Heading into the home stretch — the season’s final subscription program is next week — the Baltimore Symphony Orchestra is in great form.
On Friday night at Meyerhoff Symphony Hall, music director Marin Alsop led the ensemble through works by Schumann, Stravinsky and, with pianist Kirill Gerstein, Gershwin. This is one of the programs that the BSO will offer during its debut at the Edinburgh Festival in August (Jean-Yves Thibaudet will be the Gershwin soloist then).
My only quibble (well, almost only) has to do with the order of things. I think it would be more satisfying if everything were reversed, allowing the majestic finale of Stravinsky’s “Firebird” Suite to end the concert.
Still, Alsop molded that popular Stravinsky score with considerable sensitivity to pulse and dynamic nuance on Friday. The brass encountered a bit of raggedness, the woodwinds a touch of sour intonation, but things got tighter quickly. There was extra color and warmth from the various solo players within the ensemble, extra tonal glow from the string sections.
It doesn’t seem so long ago that some classical music types sniffed at Gershwin’s Concerto in F, considering the jazz-propelled work not quite serious or weighty enough to be considered alongside all those proper concertos for piano and orchestra.
We’re far more enlightened now, of course, thanks partly to the fact that so many first-rate classical keyboard artists have wholeheartedly embraced this music. Some of them go put their own firm stamp on the concerto, too. Gerstein is a case in point.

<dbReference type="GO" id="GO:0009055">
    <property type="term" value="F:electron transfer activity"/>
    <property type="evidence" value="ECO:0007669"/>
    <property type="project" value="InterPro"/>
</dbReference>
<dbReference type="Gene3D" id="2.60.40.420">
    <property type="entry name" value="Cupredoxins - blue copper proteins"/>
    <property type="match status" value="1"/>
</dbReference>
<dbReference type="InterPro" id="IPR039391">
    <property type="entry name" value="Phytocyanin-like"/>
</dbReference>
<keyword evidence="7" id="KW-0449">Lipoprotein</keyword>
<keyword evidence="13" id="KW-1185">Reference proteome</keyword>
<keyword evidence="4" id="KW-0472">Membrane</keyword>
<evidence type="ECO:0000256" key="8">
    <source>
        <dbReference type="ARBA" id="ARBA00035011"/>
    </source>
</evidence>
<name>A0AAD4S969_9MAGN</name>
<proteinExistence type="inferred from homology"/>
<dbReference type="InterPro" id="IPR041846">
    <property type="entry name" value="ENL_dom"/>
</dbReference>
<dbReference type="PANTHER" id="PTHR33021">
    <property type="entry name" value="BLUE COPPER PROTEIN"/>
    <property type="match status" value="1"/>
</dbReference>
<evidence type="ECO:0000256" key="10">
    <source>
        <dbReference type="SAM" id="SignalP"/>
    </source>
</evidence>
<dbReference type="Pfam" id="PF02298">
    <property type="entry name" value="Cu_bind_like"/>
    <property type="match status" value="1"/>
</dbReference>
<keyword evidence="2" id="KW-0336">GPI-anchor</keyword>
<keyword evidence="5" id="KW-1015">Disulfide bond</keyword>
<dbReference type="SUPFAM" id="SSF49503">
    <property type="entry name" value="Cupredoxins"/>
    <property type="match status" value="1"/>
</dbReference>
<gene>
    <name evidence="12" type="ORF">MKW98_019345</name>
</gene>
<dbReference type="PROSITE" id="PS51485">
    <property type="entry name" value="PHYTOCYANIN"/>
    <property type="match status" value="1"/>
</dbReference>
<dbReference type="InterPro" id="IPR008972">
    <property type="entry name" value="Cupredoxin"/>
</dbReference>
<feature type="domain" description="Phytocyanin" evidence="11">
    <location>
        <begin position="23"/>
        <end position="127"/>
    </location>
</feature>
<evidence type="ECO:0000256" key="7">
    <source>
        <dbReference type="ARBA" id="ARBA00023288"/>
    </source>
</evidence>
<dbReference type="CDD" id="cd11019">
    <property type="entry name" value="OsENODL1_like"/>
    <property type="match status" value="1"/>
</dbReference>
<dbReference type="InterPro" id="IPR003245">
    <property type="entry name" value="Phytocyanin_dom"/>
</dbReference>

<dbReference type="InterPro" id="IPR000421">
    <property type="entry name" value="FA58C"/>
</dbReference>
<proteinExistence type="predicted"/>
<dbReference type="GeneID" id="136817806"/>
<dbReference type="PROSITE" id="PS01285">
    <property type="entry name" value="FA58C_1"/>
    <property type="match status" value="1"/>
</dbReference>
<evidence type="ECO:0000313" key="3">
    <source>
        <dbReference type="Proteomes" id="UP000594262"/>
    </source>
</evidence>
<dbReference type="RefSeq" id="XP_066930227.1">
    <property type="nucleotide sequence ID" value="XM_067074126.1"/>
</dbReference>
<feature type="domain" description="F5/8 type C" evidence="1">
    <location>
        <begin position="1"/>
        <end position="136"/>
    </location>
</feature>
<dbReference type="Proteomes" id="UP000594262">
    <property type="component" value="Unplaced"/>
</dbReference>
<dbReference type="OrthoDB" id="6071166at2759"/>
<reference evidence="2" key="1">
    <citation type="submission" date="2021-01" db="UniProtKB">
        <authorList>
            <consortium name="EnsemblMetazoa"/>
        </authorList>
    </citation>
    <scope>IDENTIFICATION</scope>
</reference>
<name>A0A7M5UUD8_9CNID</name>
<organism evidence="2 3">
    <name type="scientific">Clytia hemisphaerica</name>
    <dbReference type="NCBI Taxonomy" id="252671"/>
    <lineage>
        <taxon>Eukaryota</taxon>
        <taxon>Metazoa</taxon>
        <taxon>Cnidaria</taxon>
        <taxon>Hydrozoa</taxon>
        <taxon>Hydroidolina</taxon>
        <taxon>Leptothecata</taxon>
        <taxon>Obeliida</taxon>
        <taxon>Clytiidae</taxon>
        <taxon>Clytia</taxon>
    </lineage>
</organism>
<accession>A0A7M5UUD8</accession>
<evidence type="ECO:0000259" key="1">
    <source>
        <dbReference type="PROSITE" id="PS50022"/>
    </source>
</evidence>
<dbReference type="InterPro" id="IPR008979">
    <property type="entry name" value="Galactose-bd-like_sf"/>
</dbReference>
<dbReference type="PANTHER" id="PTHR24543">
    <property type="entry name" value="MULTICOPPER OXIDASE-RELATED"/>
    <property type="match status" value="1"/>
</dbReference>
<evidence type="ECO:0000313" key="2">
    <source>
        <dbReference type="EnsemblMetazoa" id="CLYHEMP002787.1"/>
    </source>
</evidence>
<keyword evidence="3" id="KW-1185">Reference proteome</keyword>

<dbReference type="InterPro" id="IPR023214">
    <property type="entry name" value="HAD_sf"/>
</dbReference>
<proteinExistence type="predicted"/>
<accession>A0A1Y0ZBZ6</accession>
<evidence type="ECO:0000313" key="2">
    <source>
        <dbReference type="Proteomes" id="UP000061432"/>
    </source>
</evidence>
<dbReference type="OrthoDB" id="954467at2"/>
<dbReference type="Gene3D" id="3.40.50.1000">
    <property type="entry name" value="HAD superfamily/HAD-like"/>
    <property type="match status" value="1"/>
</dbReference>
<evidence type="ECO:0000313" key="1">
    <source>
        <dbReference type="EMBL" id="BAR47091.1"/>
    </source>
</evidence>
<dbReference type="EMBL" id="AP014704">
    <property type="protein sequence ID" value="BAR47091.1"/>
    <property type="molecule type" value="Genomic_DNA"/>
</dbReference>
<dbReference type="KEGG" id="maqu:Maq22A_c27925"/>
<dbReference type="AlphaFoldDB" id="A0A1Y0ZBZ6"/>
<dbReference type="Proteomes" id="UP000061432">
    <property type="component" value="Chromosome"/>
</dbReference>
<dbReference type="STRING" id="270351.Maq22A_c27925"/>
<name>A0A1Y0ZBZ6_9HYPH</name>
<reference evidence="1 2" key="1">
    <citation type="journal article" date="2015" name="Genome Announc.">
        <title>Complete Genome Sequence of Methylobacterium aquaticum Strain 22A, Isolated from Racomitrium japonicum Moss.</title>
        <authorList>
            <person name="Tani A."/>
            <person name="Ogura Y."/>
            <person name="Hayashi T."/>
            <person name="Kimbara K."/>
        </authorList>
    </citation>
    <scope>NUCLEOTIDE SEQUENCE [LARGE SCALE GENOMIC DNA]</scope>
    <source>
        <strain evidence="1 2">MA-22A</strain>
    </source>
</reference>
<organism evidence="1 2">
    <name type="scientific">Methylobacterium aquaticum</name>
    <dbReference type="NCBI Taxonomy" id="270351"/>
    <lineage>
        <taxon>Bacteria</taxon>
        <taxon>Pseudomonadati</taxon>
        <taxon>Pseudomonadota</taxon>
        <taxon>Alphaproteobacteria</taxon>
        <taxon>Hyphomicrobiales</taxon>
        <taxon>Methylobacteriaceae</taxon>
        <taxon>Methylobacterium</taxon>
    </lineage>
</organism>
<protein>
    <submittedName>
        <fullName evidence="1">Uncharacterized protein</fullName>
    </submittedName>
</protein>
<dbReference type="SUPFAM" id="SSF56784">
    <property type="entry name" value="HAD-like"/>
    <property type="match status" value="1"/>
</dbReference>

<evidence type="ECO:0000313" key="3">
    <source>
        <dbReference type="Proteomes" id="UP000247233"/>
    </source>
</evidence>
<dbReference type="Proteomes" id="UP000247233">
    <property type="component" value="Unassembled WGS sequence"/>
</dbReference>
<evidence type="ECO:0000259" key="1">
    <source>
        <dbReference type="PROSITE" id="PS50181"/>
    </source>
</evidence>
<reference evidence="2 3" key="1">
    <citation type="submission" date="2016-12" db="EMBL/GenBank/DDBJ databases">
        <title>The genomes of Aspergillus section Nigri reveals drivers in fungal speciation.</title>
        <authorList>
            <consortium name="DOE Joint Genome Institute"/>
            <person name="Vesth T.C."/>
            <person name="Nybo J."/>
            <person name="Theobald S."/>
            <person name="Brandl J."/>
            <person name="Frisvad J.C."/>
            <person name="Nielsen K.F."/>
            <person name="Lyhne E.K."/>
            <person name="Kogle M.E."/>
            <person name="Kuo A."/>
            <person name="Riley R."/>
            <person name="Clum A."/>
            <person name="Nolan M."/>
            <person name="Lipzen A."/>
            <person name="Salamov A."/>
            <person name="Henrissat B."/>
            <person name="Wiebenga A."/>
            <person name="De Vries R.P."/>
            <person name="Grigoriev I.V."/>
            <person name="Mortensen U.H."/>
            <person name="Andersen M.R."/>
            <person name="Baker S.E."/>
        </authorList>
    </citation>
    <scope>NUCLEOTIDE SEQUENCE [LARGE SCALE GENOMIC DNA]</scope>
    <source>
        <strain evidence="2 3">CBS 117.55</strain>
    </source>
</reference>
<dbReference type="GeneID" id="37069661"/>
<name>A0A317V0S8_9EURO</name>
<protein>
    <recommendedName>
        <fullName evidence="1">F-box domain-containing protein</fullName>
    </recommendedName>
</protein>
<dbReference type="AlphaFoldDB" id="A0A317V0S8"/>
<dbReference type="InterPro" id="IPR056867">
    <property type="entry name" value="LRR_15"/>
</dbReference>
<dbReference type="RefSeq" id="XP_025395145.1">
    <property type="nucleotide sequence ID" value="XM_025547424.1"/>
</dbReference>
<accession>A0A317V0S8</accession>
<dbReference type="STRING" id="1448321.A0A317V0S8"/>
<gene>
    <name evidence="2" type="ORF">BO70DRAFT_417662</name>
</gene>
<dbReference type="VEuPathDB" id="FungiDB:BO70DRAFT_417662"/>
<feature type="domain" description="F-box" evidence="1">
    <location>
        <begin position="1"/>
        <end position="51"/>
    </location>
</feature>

The Russian-born American pianist, a superb interpreter of the classical canon, has an innate feeling for the jazz idiom (his studies included both genres). He demonstrated that knack on Friday by adding embellishments throughout the score. These improvisatory additions never felt intrusive or showy, but were well within the Gershwin idiom.
Gerstein’s polished, spontaneous sounding interpretation was matched by poised and vibrant playing from the orchestra. Andrew Balio’s silken-toned trumpet work impressed in the second movement.
Alsop, who kept everything smoothly in sync during the concerto, led a finely proportioned account of Schumann’s Symphony No. 2 on the program’s second half.
The conductor had the sublime Adagio flowing elegantly (though it didn’t feel as spacious as I remember when she last conducted it), and drew out the symphony’s other lyrical passages with care. But it was Alsop’s flair for generating rhythmic urgency that really made the performance.
The scherzo, in particular, had terrific propulsion. It got an unexpected visual kick, too — Alsop called on the violins to stand during the coda, which they played with stellar articulation at a breathless tempo. I’m thinking this little bit of theater may have been inspired by the way some period instrument orchestras stand while they perform. Whatever the impetus, I thought it was rather fun.
There was more standing, this time by most of the orchestra (cellists pretty much have to sit), for another surprise — an encore, Brahms’ Hungarian Dance No. 1.
Orchestras gearing up for a tour invariably prepare encores that are tried out first on their local audiences. You really shouldn’t need a travel excuse to add a bonus to a concert once in a while. Friday night’s crowd ate this one up.